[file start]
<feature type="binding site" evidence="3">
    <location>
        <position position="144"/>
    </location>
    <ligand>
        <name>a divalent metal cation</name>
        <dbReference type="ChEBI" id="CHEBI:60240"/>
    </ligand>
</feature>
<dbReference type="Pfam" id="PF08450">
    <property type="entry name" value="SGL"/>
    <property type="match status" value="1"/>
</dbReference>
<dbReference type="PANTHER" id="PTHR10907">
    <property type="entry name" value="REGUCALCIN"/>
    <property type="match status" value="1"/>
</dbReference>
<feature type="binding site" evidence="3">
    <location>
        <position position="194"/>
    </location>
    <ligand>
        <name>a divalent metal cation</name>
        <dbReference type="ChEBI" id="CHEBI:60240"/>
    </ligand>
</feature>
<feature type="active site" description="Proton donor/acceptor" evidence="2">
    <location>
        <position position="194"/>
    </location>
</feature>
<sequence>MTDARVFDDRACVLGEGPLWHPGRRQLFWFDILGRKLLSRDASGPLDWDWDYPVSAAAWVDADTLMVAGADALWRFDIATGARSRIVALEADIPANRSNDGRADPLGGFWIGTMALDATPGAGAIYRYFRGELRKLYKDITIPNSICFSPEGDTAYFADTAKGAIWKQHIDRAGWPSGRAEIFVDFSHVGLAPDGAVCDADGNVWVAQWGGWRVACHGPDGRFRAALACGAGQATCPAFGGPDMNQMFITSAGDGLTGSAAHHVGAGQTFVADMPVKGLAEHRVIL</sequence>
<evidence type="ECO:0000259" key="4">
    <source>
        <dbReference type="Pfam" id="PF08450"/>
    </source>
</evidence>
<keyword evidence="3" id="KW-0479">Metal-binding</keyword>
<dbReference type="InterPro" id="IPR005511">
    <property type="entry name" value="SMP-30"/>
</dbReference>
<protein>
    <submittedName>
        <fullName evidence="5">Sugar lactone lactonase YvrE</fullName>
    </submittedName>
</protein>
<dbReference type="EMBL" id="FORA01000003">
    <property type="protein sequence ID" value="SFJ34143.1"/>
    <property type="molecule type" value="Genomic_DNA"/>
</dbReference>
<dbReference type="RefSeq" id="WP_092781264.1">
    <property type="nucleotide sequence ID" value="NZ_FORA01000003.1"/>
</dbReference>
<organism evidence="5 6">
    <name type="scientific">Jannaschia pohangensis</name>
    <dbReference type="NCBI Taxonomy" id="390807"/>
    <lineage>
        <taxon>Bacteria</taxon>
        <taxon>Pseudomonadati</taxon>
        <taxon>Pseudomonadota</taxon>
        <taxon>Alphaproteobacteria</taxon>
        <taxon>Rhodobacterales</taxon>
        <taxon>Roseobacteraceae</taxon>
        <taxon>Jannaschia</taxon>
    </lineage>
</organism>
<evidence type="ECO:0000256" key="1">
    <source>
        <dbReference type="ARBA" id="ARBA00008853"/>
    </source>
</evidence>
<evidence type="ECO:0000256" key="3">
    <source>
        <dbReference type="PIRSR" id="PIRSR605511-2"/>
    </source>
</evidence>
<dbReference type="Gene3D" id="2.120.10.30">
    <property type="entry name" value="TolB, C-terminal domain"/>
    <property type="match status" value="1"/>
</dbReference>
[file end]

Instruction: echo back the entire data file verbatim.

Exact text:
<feature type="binding site" evidence="3">
    <location>
        <position position="144"/>
    </location>
    <ligand>
        <name>a divalent metal cation</name>
        <dbReference type="ChEBI" id="CHEBI:60240"/>
    </ligand>
</feature>
<dbReference type="Pfam" id="PF08450">
    <property type="entry name" value="SGL"/>
    <property type="match status" value="1"/>
</dbReference>
<dbReference type="PANTHER" id="PTHR10907">
    <property type="entry name" value="REGUCALCIN"/>
    <property type="match status" value="1"/>
</dbReference>
<feature type="binding site" evidence="3">
    <location>
        <position position="194"/>
    </location>
    <ligand>
        <name>a divalent metal cation</name>
        <dbReference type="ChEBI" id="CHEBI:60240"/>
    </ligand>
</feature>
<feature type="active site" description="Proton donor/acceptor" evidence="2">
    <location>
        <position position="194"/>
    </location>
</feature>
<sequence>MTDARVFDDRACVLGEGPLWHPGRRQLFWFDILGRKLLSRDASGPLDWDWDYPVSAAAWVDADTLMVAGADALWRFDIATGARSRIVALEADIPANRSNDGRADPLGGFWIGTMALDATPGAGAIYRYFRGELRKLYKDITIPNSICFSPEGDTAYFADTAKGAIWKQHIDRAGWPSGRAEIFVDFSHVGLAPDGAVCDADGNVWVAQWGGWRVACHGPDGRFRAALACGAGQATCPAFGGPDMNQMFITSAGDGLTGSAAHHVGAGQTFVADMPVKGLAEHRVIL</sequence>
<evidence type="ECO:0000259" key="4">
    <source>
        <dbReference type="Pfam" id="PF08450"/>
    </source>
</evidence>
<keyword evidence="3" id="KW-0479">Metal-binding</keyword>
<dbReference type="InterPro" id="IPR005511">
    <property type="entry name" value="SMP-30"/>
</dbReference>
<protein>
    <submittedName>
        <fullName evidence="5">Sugar lactone lactonase YvrE</fullName>
    </submittedName>
</protein>
<dbReference type="EMBL" id="FORA01000003">
    <property type="protein sequence ID" value="SFJ34143.1"/>
    <property type="molecule type" value="Genomic_DNA"/>
</dbReference>
<dbReference type="RefSeq" id="WP_092781264.1">
    <property type="nucleotide sequence ID" value="NZ_FORA01000003.1"/>
</dbReference>
<organism evidence="5 6">
    <name type="scientific">Jannaschia pohangensis</name>
    <dbReference type="NCBI Taxonomy" id="390807"/>
    <lineage>
        <taxon>Bacteria</taxon>
        <taxon>Pseudomonadati</taxon>
        <taxon>Pseudomonadota</taxon>
        <taxon>Alphaproteobacteria</taxon>
        <taxon>Rhodobacterales</taxon>
        <taxon>Roseobacteraceae</taxon>
        <taxon>Jannaschia</taxon>
    </lineage>
</organism>
<evidence type="ECO:0000256" key="1">
    <source>
        <dbReference type="ARBA" id="ARBA00008853"/>
    </source>
</evidence>
<evidence type="ECO:0000256" key="3">
    <source>
        <dbReference type="PIRSR" id="PIRSR605511-2"/>
    </source>
</evidence>
<dbReference type="Gene3D" id="2.120.10.30">
    <property type="entry name" value="TolB, C-terminal domain"/>
    <property type="match status" value="1"/>
</dbReference>